Christmas Time and the Tyranny of Choice

12 December 2013Behavioural Insights Team

Categorypop culture

Tagspop culture, sunstein

Have you ever received a useless Christmas present? One that you surreptitiously placed in a drawer and that never again saw the light of day?

Christmas Presents

Have you ever received a useless Christmas present? One that you surreptitiously placed in a drawer and that never again saw the light of day?

You are not alone.

As Cass Sunstein, co-author of Nudge, writes in Holiday Shopping Tips from Behavioural Economists (from last Christmas), people don’t always make the best choices for themselves, let alone for others.

In fact, there is a fairly high chance that whatever you buy for your friends and family this year, some will not think that the gift is worth what you paid for it. According to University of Minnesota economist Joel Woldfogel, typically the value of the gift is perceived by the recipient to be about 20% lower than its actual cost.

If you are anything like I am, this information, alongside the thought of shopping for Christmas presents, sends a cold shiver down your spine. That is because I am a maximizer, paralysed by the desire to maximise my gift buying.

In his article The Tyranny of Choice, Professor of Social Theory and Social Action, Barry Schwartz argues that there are ‘maximizers’ (those who aim to make the best possible choice) and ‘satisficers’ (those who aim for ‘good enough’). This theory highlights a trend in affluent societies where people who have more options and are freer to do what they want, tend to be less happy.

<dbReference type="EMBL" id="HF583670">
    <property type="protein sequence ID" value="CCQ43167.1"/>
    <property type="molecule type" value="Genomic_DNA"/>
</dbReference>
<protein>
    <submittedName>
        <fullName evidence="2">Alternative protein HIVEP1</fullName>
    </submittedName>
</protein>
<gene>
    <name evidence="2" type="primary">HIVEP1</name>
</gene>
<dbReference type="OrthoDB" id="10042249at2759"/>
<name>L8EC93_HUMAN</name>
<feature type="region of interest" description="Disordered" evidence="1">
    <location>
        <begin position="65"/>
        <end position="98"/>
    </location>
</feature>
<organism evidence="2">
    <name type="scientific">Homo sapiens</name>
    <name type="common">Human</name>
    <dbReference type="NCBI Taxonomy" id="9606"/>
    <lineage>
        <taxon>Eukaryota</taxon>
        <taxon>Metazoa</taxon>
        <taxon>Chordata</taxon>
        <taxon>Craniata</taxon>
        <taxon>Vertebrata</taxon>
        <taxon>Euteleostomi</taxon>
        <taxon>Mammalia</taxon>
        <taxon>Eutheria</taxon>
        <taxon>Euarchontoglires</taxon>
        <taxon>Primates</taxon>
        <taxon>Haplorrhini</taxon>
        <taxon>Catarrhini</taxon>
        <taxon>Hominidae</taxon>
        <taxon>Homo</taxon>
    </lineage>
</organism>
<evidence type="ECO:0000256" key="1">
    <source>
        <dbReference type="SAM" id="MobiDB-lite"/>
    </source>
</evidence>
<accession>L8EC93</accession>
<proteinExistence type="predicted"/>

So, how can we improve our gift-giving to take some of our biases in to account? Recognising that Christmas tends to take a high financial toll on people’s wallets, Sunstein and Schwartz highlight some important cognitive biases to keep in mind, and tips to counter them:

  • Beware of thinking that other people will like what you like: most people over-exaggerate how much other people are like them. This is called the egocentric bias.
  • Buy gifts that people will put to daily, or at least weekly, use: when we focus on a product or a feature of a product, we tend to think it matters a lot more than it does. This is called the focusing bias.
  • Don’t focus on the gift: we often focus too much on how other people will react to what we get them, when really it is the act of gift-giving that is important and enjoyable.
  • Keep a tab of your costs on credit: cumulative cost neglect suggests that people tend to neglect the cost of cumulative purchases. So, if you are using your credit card, be aware! You may lose track of the total expense.
  • And for the maximizers…If you’re having trouble making a decision: restrict your options, for example, make a rule to visit no more than two stores when shopping for something, select a choice that meets your requirements rather than looking for the ‘best’, and focus on the positive parts of your selection.

Merry Christmas and best of luck!

Allison Wong is a member of DPC’s Behavioural Insights Unit